Richard Kollár is a mathematician. He delivered this speech during the press conference after a meeting of scientists with President Zuzana Čaputová on February 16, 2021.
I am a mathematician and I will speak exclusively about numbers and data. I will answer one question, often posed by journalists and the wider public - how we are doing and what is going on regarding the pandemic in Slovakia.
The answer is very simple. Just three words.
We don't know. We don't know, in fact.
I will try to sum up all the things we do not know.
We are missing absolutely key data to be able to assess the effects of our measures, and the epidemiological situation we are in.
We have no clue how many people are arriving to hospitals as new patients, we have no clue how many are leaving the hospitals. We therefore cannot say what is causing the increase in the number of hospitalisations we are seeing.
We don't know that about ventilators either, because the numbers we have do not match. When you put the arrivals and the departures in an equation, you do not get the number we have got now.
We don't know the age of the hospital patients, so we don't know what's going on.
We don't know how many infections are hospital-acquired.
We don't know how many patients are transferred from Covid to non-Covid wards in hospitals.
We don't know what is the structure of the tests we are performing.
We don't now how many tests have been done per health indication in hospitals, how many were indicated by epidemiologists or self-indicated.
We don't know how many tests were part of screening.
We don't know how many tests are performed in hospitals and what are their results.
We have no information about tracing.
We don't now exactly how many people have been traced and how many have been indicated as positive. We don't know how many of the people who were found through tracing ended up in hospitals.
We don't know what the effectiveness of our tracing is.
We don't know where the problem lies.
We don't know about the new variants. We probably have the best tests in Europe to find that out. We are the only country with tests for the British strain. Yet we still don't know how its prevalence developed in the Slovak samples in January. We have looked at one day's sample, but we have no clue how it developed in time. Even though there have been promises and interest in doing that, we still do not have that data.
We haven't learned from the regional public health offices where Slovak citizens become infected.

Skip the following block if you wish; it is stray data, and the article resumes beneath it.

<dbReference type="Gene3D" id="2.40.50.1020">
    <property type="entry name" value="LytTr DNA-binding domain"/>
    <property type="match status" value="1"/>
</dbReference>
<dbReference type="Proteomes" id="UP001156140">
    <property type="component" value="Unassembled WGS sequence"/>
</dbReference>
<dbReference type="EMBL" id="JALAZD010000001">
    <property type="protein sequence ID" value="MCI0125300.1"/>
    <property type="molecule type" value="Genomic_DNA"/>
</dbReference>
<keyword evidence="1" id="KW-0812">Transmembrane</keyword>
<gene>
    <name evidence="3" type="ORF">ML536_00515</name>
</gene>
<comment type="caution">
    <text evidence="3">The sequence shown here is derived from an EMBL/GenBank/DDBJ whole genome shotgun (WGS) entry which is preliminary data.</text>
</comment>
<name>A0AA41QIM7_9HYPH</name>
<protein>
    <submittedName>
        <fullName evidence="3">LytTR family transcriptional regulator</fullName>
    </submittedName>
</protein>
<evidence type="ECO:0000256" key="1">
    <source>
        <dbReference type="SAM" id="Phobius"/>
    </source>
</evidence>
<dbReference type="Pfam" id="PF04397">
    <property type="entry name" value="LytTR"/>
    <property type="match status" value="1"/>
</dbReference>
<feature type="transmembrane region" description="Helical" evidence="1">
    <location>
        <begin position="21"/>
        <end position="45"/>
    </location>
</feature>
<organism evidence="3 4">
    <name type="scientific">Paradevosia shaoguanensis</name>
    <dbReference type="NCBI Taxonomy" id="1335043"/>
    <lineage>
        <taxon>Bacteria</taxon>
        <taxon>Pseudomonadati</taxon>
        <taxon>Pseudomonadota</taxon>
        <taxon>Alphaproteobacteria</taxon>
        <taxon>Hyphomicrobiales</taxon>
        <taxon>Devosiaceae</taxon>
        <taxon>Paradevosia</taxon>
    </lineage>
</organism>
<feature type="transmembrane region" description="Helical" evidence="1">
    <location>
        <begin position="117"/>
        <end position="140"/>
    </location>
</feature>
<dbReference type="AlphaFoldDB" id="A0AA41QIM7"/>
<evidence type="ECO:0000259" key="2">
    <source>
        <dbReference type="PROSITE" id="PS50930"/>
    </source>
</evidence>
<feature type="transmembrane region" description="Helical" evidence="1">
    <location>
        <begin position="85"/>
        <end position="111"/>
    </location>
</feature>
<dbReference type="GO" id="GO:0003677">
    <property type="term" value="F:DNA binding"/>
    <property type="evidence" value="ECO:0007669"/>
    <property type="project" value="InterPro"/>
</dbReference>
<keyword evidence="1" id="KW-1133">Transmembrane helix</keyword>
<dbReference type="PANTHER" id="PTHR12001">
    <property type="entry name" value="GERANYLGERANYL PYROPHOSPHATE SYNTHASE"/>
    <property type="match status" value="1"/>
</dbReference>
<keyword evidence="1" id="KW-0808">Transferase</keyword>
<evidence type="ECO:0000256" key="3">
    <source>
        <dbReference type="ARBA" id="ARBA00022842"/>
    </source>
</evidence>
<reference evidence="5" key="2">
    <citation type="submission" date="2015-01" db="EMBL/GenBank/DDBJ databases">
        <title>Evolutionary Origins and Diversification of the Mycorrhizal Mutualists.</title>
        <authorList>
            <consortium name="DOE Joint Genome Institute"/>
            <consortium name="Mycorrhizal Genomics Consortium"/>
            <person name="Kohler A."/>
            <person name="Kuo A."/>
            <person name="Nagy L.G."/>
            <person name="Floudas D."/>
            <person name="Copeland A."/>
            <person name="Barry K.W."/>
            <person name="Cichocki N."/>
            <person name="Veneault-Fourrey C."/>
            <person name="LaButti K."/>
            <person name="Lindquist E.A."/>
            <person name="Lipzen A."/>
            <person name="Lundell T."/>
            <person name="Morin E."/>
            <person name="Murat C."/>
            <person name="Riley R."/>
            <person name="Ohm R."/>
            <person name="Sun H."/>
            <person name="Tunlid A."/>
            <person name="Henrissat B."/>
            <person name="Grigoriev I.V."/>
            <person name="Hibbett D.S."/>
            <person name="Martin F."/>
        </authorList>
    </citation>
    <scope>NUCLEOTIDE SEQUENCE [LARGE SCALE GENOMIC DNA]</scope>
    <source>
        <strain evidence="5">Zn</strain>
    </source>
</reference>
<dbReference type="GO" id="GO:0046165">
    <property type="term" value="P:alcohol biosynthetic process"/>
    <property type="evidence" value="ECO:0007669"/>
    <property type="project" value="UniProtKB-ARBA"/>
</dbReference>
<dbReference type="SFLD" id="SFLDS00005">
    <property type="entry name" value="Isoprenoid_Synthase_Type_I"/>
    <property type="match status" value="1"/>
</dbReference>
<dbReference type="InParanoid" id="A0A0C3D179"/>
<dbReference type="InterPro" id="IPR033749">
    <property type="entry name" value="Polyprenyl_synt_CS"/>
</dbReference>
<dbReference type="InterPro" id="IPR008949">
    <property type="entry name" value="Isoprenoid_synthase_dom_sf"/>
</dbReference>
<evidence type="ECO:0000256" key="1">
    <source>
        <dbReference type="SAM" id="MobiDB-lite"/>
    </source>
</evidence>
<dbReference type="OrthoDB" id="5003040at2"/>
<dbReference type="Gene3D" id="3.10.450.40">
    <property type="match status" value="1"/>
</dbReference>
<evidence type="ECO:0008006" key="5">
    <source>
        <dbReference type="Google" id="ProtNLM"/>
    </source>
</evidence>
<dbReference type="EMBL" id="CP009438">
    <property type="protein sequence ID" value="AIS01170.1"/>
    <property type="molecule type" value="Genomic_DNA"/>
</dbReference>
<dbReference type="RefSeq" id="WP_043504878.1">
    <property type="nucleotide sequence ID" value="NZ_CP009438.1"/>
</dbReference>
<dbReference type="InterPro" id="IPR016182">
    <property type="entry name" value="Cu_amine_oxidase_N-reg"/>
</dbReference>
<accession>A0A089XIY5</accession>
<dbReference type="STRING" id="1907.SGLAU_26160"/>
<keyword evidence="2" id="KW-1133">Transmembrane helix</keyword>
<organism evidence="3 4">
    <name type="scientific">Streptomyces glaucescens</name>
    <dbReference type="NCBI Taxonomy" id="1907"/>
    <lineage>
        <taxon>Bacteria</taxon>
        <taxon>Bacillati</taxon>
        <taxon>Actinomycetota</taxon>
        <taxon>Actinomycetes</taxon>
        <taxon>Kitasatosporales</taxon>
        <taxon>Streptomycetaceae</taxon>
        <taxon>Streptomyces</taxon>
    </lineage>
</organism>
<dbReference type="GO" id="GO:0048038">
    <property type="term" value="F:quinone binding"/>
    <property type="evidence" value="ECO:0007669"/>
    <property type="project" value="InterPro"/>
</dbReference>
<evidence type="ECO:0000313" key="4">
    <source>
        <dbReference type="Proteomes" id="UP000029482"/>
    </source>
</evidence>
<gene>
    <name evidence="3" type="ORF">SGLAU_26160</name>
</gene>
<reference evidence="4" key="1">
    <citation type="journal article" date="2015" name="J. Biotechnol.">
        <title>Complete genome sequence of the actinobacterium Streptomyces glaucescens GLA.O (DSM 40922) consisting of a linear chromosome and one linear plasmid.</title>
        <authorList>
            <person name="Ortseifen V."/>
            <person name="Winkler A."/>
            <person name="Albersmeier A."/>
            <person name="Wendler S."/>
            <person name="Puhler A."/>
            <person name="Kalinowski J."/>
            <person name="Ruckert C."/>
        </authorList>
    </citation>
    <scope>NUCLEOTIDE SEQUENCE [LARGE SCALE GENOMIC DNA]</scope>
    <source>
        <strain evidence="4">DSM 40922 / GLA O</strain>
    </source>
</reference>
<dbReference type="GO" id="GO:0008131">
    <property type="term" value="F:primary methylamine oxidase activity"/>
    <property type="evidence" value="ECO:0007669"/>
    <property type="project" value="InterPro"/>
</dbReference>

We don't know if it is safe to go to the store. We don't know if it is safe to travel by public transport.
We don't know how many people got infected where and we do not report such numbers.
We don't know how the opening of schools last week went, and how many have been closed.
We don't know how many people have passed through the border crossings and we don't know which countries they came from; how many then end up positive and hospitalised.
As for the tests proposed by the Education Ministry, we don't know how they have been validated and what are their parametres. We know they are being purchased, but we don't have a clue what they will look like.
When we apply theCovid automat, we don't know how its parametres are assessed. We cannot assess the incidence because the numbers of PCR and antigen tests are counted together. PCR tests are reported based on the person's permanent residence, antigen tests are reported based on the testing site location.
We don't know how things stand with hospitalisations.
We have no idea how to calculate the reproduction number, which is why we don't dare to announce it during press conferences.
We have no clue how these three parametres are combined and evaluated on the level of districts.
We don't know why some districts have the colour they have.
We don't know why the Health Ministry laid off 10 percent of its staff as part of the corona-crisis measures just like other ministries, and why they have not reinforced the analytical units.
We are in a data hell. And we don't know if we are facing another wave; if it will be stronger than the one we are going through, or milder.
We don't know if we are facing the same fate as the Czech city of Cheb, where a quarter of a percent of its inhabitants have died in the past five weeks. Perhaps Slovakia is facing the same.
We don't know, we have no way of knowing what is going on.
17. Feb 2021 at 13:15 | Richard Kollár